13 Windows 8 features worth knowing about

Windows 8 will introduce a slew of interesting features, but will they benefit you?

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Wi-Fi Direct support

Here's a feature that might not make headlines, but still holds promise: Like Android 4.0, Windows 8 natively supports Wi-Fi Direct. This emerging peer-to-peer technology uses a standard 802.11n Wi-Fi signal for network transmissions over short distances, but there's no need for a router -- it lets your Wi-Fi devices communicate directly with each other.

Wi-Fi Direct could usher in an age of interconnected devices in which your tablet sends data to your alarm clock, or maybe a smartphone communicates with a smart appliance in your kitchen.

Brian Fino, managing director at Fino Consulting, says Wi-Fi Direct is an important step in building connected intelligent applications. The more devices there are that support the technology, he says, the more robust software can be built to create a user experience that takes advantage of the direct connection.

Verdict: Wi-Fi Direct offers handy close-range peer-to-peer sharing, but it's too soon to tell whether the technology will catch on.

NFC support

Another short-distance wireless technology called near field communication (NFC) has long been touted as a potential channel for in-store financial transactions. Although it's been slow to take off, the techology recently received a boost with the launch of Google Wallet, which lets you purchase goods by tapping an NFC-enabled smartphone against a terminal. Windows 8 will bring NFC support to tablets and laptops.

The idea here is that, with a tablet or laptop, you could purchase your next latte at Starbucks without fishing for a credit card. And as NFC terminals progress, two-way communication may come into play, such as offering users coupons or location-based marketing.

Dave Jakobik, a partner and lead programmer at Chicago Web design agency EtherCycle, was a bit incredulous about the usefulness of NFC in Windows 8. He says end users will be more likely to use a smartphone at checkout than a laptop or tablet.

But Peter Menadue, a general manager at Dimension Data, a Microsoft services partner, says NFC could be an enabler for other technologies. For example, if NFC becomes a common authentication method, it could replace Bluetooth pairing for headsets and other gadgets. And NFC is already used on the Samsung Galaxy Nexus to exchange contacts when you touch phones, so it could conceivably become a standard way to exchange data between laptops.

Verdict: Not terribly useful at present: Laptop and tablet users are unlikely to use NFC for financial transactions. It remains to be seen whether NFC will be widely adopted for other types of data transfer.

Native ISO image support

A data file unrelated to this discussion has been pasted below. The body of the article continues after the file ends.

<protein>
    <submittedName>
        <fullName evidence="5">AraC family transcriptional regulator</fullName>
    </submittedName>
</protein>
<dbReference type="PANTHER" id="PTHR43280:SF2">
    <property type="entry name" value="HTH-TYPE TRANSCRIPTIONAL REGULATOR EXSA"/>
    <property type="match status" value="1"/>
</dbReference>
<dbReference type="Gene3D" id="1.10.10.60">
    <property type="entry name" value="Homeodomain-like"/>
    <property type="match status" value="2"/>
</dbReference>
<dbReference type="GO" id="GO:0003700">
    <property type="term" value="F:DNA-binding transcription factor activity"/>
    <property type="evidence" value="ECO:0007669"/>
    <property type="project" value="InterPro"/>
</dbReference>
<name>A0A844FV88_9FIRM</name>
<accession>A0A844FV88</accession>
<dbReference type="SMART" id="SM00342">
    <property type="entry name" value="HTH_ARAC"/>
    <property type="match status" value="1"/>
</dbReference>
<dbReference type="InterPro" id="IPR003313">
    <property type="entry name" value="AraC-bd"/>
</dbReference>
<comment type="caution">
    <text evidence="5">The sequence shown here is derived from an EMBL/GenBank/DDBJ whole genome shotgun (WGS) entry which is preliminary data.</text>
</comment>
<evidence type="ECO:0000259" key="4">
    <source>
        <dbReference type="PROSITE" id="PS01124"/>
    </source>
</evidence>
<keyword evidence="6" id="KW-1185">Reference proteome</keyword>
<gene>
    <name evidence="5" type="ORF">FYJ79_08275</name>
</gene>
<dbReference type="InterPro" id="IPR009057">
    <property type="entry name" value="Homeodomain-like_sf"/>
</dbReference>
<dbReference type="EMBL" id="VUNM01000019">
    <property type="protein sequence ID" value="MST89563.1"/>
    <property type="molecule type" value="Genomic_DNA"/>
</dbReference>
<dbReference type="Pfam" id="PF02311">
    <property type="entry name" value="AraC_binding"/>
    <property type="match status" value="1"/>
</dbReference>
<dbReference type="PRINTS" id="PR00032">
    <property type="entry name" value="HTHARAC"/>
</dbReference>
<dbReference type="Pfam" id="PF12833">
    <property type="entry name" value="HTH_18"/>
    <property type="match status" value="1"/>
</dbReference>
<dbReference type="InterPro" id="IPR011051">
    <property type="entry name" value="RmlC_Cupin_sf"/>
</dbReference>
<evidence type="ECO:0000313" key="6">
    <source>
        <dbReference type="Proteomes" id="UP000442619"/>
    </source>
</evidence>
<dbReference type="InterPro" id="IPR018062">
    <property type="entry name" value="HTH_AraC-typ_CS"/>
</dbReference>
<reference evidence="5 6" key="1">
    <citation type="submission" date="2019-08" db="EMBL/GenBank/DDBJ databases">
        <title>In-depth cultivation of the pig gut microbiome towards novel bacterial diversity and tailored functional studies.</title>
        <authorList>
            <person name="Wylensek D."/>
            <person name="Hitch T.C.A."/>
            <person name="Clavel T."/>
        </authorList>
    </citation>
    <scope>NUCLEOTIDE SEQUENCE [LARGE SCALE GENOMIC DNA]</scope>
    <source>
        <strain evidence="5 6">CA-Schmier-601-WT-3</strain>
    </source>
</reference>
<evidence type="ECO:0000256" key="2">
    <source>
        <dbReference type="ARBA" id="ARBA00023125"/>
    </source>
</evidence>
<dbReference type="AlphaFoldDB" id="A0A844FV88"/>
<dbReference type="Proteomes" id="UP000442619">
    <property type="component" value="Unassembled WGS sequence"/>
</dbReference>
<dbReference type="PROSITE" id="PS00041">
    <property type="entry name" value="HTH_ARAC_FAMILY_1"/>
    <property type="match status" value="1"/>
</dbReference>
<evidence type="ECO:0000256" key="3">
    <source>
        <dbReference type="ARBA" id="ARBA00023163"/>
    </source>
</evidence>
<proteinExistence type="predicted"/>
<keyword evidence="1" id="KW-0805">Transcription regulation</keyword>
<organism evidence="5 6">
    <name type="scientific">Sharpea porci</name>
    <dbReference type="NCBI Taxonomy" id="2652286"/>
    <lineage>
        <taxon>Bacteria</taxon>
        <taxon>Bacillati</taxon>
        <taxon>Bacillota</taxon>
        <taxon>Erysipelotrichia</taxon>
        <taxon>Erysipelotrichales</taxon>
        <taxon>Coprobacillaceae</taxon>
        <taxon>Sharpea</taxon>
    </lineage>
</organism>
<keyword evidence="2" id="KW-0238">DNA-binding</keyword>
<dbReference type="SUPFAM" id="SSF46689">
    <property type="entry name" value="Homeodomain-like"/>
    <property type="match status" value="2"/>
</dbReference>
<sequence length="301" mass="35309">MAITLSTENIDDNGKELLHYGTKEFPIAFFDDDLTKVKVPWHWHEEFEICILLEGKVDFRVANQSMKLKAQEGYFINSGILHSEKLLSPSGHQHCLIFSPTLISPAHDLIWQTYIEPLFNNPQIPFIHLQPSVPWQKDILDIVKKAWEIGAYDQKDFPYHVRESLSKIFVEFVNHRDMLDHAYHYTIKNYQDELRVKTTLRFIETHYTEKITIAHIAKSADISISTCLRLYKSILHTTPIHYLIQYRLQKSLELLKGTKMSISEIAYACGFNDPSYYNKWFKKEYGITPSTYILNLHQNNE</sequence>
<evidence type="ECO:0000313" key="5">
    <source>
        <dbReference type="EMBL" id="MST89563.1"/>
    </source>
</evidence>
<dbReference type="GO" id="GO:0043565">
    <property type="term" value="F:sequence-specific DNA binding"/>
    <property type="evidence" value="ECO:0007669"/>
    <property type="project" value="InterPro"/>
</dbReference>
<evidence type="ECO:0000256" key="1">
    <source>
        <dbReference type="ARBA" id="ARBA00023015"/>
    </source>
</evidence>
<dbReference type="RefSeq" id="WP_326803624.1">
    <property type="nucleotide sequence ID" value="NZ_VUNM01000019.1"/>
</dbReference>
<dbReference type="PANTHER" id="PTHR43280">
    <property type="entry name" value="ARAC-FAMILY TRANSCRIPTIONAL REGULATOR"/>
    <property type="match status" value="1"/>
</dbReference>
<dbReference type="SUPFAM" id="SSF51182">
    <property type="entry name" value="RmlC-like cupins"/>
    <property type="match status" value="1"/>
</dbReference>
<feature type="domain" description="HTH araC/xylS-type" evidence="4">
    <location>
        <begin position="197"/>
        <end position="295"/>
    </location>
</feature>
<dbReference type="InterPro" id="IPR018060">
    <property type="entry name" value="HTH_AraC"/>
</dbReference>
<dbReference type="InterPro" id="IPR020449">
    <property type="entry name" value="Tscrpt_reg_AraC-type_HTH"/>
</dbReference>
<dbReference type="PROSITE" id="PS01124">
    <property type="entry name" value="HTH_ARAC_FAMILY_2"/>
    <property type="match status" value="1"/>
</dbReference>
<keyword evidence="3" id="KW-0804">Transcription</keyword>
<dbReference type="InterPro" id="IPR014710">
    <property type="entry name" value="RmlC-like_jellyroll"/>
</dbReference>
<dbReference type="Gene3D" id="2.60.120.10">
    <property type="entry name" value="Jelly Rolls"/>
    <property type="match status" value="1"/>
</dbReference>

In previous versions of Windows, third-party software was required to mount ISO images, archive files that contain the entire contents of an optical disc and are frequently used to distribute software for bootable discs. In Windows 8, when you double-click an ISO image file on your hard drive, you can open the image in Explorer as a virtual optical drive, access its contents and even copy and paste files elsewhere on your hard drive for use with other programs.

This means easier access to a common file format; it's especially important for archiving legacy DVDs and CDs. Another common use: If you make an ISO image of your own photos and videos to burn a DVD, you can open that ISO file in Windows 8.

ISO image file in Windows 8 Explorer
An ISO image file can be mounted natively -- you can copy files back and forth.

"ISO access is more and more useful with the slow disappearance of optical drives [and] the rapid increase in available hard drive space," says Jakobik. "I no longer need to carry my physical media with me; I can just have the images locally stored."

Verdict: This seemingly minor enhancement is a boon for IT staffers as well as people who use devices that lack optical drives.

Side-by-side apps on tablets

The Metro interface has one unique feature for future Windows 8 tablets: the ability to run two apps on the screen at the same time. Not even the market-leading Apple iPad 2 can run side-by-side apps.

"This could address a drawback of iOS," says Silver. "Windows (and Mac OS, of course) allows multiple windows on the screen at once. iOS only allows one, so you can't watch a video and surf the Web. Metro allows two applications to be seen at once, though Microsoft may need to rethink screen limitations."

Verdict: A useful feature for tablet users, but it's quite possible that competing Android tablets and/or the iPad will also support side-by-side apps by the time Windows 8 is released this fall.

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